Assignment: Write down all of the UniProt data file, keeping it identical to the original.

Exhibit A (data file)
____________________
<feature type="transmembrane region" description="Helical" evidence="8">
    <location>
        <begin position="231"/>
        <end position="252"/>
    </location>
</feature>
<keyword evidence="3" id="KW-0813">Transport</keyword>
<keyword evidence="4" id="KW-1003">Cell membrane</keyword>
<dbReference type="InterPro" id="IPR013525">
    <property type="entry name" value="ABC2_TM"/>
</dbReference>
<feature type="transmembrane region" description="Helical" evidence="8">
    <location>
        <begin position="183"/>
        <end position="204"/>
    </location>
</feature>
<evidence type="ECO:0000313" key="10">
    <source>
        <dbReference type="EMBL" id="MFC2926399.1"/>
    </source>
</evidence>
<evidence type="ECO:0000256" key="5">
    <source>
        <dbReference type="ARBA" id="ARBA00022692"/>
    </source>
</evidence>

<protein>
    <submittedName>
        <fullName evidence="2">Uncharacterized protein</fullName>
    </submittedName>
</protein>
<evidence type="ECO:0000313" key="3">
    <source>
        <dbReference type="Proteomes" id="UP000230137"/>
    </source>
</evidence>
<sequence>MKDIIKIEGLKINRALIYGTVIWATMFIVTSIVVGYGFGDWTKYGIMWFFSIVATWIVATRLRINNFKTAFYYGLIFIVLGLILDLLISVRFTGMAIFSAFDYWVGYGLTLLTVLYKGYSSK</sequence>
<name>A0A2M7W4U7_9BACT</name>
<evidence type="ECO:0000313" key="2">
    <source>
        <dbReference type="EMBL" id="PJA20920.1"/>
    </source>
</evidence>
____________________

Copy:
<feature type="transmembrane region" description="Helical" evidence="8">
    <location>
        <begin position="231"/>
        <end position="252"/>
    </location>
</feature>
<keyword evidence="3" id="KW-0813">Transport</keyword>
<keyword evidence="4" id="KW-1003">Cell membrane</keyword>
<dbReference type="InterPro" id="IPR013525">
    <property type="entry name" value="ABC2_TM"/>
</dbReference>
<feature type="transmembrane region" description="Helical" evidence="8">
    <location>
        <begin position="183"/>
        <end position="204"/>
    </location>
</feature>
<evidence type="ECO:0000313" key="10">
    <source>
        <dbReference type="EMBL" id="MFC2926399.1"/>
    </source>
</evidence>
<evidence type="ECO:0000256" key="5">
    <source>
        <dbReference type="ARBA" id="ARBA00022692"/>
    </source>
</evidence>

<protein>
    <submittedName>
        <fullName evidence="2">Uncharacterized protein</fullName>
    </submittedName>
</protein>
<evidence type="ECO:0000313" key="3">
    <source>
        <dbReference type="Proteomes" id="UP000230137"/>
    </source>
</evidence>
<sequence>MKDIIKIEGLKINRALIYGTVIWATMFIVTSIVVGYGFGDWTKYGIMWFFSIVATWIVATRLRINNFKTAFYYGLIFIVLGLILDLLISVRFTGMAIFSAFDYWVGYGLTLLTVLYKGYSSK</sequence>
<name>A0A2M7W4U7_9BACT</name>
<evidence type="ECO:0000313" key="2">
    <source>
        <dbReference type="EMBL" id="PJA20920.1"/>
    </source>
</evidence>